Children on shaky ground
Rasheed Kappan, Bengaluru, DH News Service, Sep 3 2017, 0:51 IST
DH PHOTOS/SHIVAKUMAR B H
Sprawling in its expanse, the playground deep inside the city’s crowded Bamboo Bazaar area has defiantly endured the reckless march of the concrete jungle. But as hundreds of children pack this coveted open space to indulge their sporting passions, the shadows of a new Metro station loom large. Bulldozers on the horizon threaten to take away another ground.
For lakhs of children, these fast-receding open spaces have been the only avenue for games. Grounds across the city have been gobbled up by real estate sharks, greasing the palms of the official machinery. The few remaining ones are now being targeted for Metro stations, Indira canteens and other so-called development projects.
The Bamboo Bazaar ground could be easily spared if the Railways and Bangalore Metro Rail Corporation Limited (BMRCL) agrees on a Metro station location near the Cantonment parking lot. Frustrated by the lack of any such agreement, citizens came out in protest last fortnight to save the BBMP ground. BMRCL, they were clear, cannot take the easy way out by taking over land that had ‘children’ written all over.
The BBMP ground hosts about 10-12 cricket and football tournaments every year. Says Azhar Ahmed, an aluminium fabricator who has been playing there for decades: “There is no such ground within 5-6 kms from here. For many schools in this area, this is the only place to play.”
Heavily used ground
Thousands of people flock to the ground for the Bamboo Bazaar Premier League (B2PL) where 10 cricket teams from across Bengaluru and beyond fight it out during January every year. The Karnataka Champions Trophy and Unique Creation Premier League (UCPL) get the football fans as well.
If plan for the Cantonment Metro Station goes ahead, most parts of this ground will be barricaded, spelling curtains for the tourneys.
Children here are vociferous when they clearly say they don’t want their ground to be used for anything else but sports.
The chotamaidan adjacent to the Shivajinagar bus stand is another play area identified for an underground Metro station. Here too, the concerns are similar although BMRCL insists that only a portion of the ground will be acquired.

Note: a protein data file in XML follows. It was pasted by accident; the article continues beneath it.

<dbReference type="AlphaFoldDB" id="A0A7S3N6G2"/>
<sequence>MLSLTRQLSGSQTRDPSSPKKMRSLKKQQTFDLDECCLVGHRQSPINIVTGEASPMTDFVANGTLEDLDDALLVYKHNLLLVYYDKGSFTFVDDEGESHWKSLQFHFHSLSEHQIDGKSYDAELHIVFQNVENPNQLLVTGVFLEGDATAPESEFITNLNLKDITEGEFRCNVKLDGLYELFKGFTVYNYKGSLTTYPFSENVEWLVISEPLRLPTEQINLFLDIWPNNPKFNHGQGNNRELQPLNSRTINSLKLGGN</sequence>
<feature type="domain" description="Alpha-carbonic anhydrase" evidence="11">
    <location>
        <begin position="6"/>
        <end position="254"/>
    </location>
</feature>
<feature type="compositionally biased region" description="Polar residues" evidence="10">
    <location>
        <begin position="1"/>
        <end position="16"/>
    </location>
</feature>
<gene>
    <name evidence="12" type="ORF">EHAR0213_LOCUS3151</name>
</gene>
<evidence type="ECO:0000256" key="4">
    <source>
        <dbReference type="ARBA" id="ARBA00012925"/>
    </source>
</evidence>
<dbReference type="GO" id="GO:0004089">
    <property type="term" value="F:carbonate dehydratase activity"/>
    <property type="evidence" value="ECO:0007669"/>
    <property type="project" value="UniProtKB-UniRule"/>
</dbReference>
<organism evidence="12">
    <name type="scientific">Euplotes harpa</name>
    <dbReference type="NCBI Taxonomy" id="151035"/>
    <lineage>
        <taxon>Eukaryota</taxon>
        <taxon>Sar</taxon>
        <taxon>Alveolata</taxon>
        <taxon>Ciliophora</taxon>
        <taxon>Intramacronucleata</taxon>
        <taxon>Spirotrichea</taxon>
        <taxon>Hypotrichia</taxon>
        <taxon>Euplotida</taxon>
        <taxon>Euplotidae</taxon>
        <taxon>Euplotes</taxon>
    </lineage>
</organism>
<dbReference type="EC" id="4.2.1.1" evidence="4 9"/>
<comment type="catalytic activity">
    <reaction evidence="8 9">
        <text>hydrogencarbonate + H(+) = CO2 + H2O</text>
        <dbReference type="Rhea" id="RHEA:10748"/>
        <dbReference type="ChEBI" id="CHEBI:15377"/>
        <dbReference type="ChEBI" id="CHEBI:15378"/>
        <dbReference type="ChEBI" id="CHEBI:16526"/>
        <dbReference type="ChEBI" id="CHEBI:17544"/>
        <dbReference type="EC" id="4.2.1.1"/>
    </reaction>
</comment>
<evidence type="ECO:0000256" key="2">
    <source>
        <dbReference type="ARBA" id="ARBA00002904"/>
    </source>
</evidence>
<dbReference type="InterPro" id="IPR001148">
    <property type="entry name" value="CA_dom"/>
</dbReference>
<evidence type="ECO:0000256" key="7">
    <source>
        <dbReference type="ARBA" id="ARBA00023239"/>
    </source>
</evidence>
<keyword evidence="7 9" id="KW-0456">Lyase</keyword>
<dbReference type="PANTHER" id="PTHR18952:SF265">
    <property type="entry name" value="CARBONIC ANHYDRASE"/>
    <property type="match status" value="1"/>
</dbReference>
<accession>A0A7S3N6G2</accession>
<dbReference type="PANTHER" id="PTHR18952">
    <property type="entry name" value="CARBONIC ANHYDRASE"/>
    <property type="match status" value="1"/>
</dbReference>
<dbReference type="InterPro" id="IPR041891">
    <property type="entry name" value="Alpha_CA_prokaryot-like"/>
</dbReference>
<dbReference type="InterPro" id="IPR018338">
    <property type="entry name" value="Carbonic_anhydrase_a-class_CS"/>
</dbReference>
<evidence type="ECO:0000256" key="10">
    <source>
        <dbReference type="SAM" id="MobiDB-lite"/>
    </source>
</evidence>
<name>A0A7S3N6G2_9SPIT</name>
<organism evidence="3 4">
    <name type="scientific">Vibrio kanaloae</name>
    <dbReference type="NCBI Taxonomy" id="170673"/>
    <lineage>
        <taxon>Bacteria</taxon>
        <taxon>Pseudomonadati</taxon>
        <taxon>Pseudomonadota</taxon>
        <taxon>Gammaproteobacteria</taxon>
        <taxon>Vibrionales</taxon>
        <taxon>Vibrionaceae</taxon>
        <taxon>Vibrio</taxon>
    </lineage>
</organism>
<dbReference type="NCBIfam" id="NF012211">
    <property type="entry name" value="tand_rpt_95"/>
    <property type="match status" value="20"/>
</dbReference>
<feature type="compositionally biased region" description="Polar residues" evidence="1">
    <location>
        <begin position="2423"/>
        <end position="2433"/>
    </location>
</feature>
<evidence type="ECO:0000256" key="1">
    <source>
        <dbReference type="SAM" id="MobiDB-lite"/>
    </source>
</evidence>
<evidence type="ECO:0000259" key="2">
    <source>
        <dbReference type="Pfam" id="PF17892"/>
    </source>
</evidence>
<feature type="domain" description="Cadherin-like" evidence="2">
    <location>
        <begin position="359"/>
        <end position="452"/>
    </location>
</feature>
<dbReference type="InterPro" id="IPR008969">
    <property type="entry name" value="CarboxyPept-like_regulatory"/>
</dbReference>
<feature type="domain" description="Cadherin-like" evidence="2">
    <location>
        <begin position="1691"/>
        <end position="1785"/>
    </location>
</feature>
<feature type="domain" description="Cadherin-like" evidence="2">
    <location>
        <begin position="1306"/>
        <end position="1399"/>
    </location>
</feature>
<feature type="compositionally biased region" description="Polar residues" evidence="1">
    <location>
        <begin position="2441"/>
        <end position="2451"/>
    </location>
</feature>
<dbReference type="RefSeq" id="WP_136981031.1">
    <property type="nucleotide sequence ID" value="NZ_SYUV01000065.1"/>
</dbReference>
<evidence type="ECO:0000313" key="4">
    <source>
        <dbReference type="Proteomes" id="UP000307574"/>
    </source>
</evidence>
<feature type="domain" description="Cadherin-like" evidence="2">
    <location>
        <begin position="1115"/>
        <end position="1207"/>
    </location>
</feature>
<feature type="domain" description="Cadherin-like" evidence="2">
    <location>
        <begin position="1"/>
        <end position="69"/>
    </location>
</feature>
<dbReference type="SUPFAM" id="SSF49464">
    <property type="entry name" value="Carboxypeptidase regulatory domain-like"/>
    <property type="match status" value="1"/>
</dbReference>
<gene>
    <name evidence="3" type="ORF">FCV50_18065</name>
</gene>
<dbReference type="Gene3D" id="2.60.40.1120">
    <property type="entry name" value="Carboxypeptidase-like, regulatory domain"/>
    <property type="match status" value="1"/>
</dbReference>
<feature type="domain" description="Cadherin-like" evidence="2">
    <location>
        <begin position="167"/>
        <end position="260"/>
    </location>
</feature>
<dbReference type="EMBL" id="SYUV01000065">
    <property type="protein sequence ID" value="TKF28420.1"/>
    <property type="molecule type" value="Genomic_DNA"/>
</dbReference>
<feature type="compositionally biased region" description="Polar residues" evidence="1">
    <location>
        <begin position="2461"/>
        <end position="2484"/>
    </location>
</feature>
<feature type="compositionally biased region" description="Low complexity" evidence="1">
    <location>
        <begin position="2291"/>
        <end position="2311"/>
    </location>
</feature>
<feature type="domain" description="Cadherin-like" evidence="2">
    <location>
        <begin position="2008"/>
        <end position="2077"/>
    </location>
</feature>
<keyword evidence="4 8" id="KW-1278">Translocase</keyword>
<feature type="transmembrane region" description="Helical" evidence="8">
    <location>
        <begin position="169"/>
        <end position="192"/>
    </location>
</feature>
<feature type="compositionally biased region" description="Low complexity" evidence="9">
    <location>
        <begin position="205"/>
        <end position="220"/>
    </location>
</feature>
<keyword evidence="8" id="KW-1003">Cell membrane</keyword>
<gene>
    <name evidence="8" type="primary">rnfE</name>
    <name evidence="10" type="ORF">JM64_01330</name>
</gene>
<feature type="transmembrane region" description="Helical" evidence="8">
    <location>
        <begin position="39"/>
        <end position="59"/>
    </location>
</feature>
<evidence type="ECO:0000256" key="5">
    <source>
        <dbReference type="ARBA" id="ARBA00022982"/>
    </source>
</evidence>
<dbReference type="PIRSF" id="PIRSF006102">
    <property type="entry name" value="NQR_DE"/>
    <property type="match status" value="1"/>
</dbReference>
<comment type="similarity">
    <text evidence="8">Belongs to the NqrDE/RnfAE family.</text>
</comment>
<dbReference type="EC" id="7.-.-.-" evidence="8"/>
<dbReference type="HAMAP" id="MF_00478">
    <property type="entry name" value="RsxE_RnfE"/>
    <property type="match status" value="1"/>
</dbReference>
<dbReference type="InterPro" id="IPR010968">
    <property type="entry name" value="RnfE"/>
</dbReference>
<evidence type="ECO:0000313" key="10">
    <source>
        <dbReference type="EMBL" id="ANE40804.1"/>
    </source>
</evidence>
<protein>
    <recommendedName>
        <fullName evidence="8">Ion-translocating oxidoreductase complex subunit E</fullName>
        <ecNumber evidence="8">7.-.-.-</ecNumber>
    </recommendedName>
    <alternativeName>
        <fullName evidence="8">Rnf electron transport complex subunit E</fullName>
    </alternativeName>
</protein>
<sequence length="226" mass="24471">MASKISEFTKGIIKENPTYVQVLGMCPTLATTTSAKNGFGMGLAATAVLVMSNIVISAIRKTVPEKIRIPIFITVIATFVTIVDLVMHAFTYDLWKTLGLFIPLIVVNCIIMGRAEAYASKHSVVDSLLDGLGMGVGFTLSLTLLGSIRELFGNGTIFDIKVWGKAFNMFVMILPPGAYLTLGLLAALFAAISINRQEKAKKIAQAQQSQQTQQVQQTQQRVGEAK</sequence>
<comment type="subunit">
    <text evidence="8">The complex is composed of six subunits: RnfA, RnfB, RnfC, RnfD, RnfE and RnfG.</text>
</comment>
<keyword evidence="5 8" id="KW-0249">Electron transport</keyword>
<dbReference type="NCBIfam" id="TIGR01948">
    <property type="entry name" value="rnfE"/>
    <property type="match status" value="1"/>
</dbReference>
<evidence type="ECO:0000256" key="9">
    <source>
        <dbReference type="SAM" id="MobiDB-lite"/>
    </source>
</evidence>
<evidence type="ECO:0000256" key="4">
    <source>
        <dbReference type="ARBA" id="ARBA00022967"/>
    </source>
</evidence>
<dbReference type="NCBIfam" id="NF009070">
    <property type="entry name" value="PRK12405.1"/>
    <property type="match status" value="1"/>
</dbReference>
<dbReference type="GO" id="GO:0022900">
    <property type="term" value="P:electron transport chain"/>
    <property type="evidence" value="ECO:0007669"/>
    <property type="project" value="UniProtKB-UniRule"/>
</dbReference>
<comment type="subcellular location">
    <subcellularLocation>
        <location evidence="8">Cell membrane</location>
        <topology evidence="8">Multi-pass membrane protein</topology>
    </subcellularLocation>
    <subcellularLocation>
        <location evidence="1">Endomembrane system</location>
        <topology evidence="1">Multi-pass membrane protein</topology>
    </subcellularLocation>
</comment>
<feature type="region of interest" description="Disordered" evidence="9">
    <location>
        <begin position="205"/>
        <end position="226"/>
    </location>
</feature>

Sixty-three year-old Naseer Ahmed, a veteran footballer in the area, recalls the ground was one of Bengaluru’s first arenas for the game. “This was where the famed football team of old, the Bangalore Muslims, mostly played during the 1940s. I should even say this was the birthplace of the city’s football culture. We will not allow the ground to be taken away from us,” he asserts.
In one corner of the ground, three to four teenagers were playing football in full attire. But they were blissfully unaware of the ground’s fate. Informed that part of the place will go for a Metro station, they appear shocked. Sensing their discomfort, Ahmed adds the government cannot take away their joy.
Lacking a school ground of their own, students of the BBMP boys’ high school nearby also use this space for their physical education sessions. “I have been playing and practicing football here for the last four years. This is the only ground in the vicinity. Losing this space will be really bad,” says Stalin Prashanth, another footballer guiding the youngsters.
The trend is the same in many other parts of the city, where playgrounds have either vanished completely or face threats from Indira canteens and encroachers of every hue. Proper play areas are hard to find in localities such as Banashankari 6th Stage, Visvesvaraya Layout and even some BDA-approved layouts. In most revenue layouts in the newly added BBMP areas, there is no concept of a playground at all.
Sports clubs run by public sector undertakings were once open to all, benefiting children from all surrounding areas. But they are now being excluded. The HAL Sports Club, which helped thousands of neighbourhood children fine-tune their hockey, badminton, basketball and football skills, now allows only employees and their children.
Former Ranji player and secretary of Karnataka State Cricket Association (KSCA) Sudhakar Rao says he was lucky to start his cricket career at the National High School grounds. “But today, there is an acute shortage of grounds. Very few schools have their own play areas. Children hardly go out to play these days. I feel sorry for this generation,” he laments.